verb (used without object)
verb (used with object)
Origin of squint
Examples from the Web for squint
You have to squint very hard to make the novel begin to line up with reality.American Dreams: How Bush Shaped Our Reading of Roth’s ‘The Plot Against America’|Nathaniel Rich|November 23, 2014|DAILY BEAST
Yekaterina Samutsevich tried not to squint in the bright light of the studio lamps.
If you squint, you can see the Home Depot behind it gleaming bright and orange in the clear Texas air.
The crazed woman of the graveyards was Squint's lunatic wife, ready to kill, if necessary, for a husband who beat her.The Cross-Cut|Courtney Ryley Cooper
"So I will, take a squint at that and see what you think of it," said Dan, glad to show off his precious microscope.Little Men|Louisa May Alcott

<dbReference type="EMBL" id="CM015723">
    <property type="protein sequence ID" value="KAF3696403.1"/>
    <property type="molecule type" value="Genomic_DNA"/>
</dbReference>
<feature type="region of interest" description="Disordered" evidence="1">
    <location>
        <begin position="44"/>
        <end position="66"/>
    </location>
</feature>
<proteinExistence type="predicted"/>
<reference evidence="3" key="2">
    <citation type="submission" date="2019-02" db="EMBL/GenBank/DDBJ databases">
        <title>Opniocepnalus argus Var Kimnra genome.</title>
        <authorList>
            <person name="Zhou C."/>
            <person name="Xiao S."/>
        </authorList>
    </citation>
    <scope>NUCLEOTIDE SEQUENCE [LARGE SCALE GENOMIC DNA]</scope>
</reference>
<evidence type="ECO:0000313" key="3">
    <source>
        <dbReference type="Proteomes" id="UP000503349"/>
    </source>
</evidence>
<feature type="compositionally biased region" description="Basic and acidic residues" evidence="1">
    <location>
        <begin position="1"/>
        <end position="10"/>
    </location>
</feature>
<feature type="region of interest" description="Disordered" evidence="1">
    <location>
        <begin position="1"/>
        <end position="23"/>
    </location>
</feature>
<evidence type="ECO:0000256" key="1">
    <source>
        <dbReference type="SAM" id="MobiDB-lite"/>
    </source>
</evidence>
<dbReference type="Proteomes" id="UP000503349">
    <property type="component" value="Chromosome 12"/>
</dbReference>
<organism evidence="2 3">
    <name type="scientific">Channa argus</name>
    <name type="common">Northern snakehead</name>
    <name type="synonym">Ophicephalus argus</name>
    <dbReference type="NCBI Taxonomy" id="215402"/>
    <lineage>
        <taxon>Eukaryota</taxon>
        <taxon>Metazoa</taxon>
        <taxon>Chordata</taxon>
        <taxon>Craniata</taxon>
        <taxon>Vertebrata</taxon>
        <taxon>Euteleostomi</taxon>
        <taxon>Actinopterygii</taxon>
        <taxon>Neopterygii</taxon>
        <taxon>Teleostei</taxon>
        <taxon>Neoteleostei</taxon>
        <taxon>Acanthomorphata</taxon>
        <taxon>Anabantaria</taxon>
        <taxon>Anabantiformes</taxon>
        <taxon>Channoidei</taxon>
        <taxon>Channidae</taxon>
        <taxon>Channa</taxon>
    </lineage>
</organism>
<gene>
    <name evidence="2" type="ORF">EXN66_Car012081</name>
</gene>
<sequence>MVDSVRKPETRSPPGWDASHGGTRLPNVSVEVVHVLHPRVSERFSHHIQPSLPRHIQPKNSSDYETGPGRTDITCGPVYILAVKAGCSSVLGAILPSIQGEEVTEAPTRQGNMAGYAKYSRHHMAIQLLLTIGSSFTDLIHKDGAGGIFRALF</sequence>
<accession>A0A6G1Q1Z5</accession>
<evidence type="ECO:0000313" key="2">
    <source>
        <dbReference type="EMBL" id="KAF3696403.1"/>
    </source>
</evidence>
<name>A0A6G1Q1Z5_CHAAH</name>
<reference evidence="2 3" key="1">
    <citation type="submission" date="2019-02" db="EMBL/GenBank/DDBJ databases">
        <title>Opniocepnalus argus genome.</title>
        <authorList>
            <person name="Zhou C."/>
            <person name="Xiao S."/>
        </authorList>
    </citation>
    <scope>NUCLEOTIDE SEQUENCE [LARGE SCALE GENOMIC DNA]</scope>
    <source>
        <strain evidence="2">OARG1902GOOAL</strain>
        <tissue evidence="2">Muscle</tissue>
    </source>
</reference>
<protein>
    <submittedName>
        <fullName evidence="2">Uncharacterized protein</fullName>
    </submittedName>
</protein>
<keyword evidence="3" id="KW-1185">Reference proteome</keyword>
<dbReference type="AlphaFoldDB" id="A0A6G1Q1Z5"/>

So each of us in turn lay down in the snow and took a squint.Inca Land|Hiram Bingham
And there was no longer anything disagreeable in the sailor's squint.
And now she had to recant publicly, and confess that there was no squint at all.The Chaplain of the Fleet|Walter Besant and James Rice
British Dictionary definitions for squint
Word Origin for squint
Word Origin and History for squint
1560s, shortened form of asquint (q.v.). The verb is attested from 1590s; the noun from 1650s. Related: Squinted; squinting.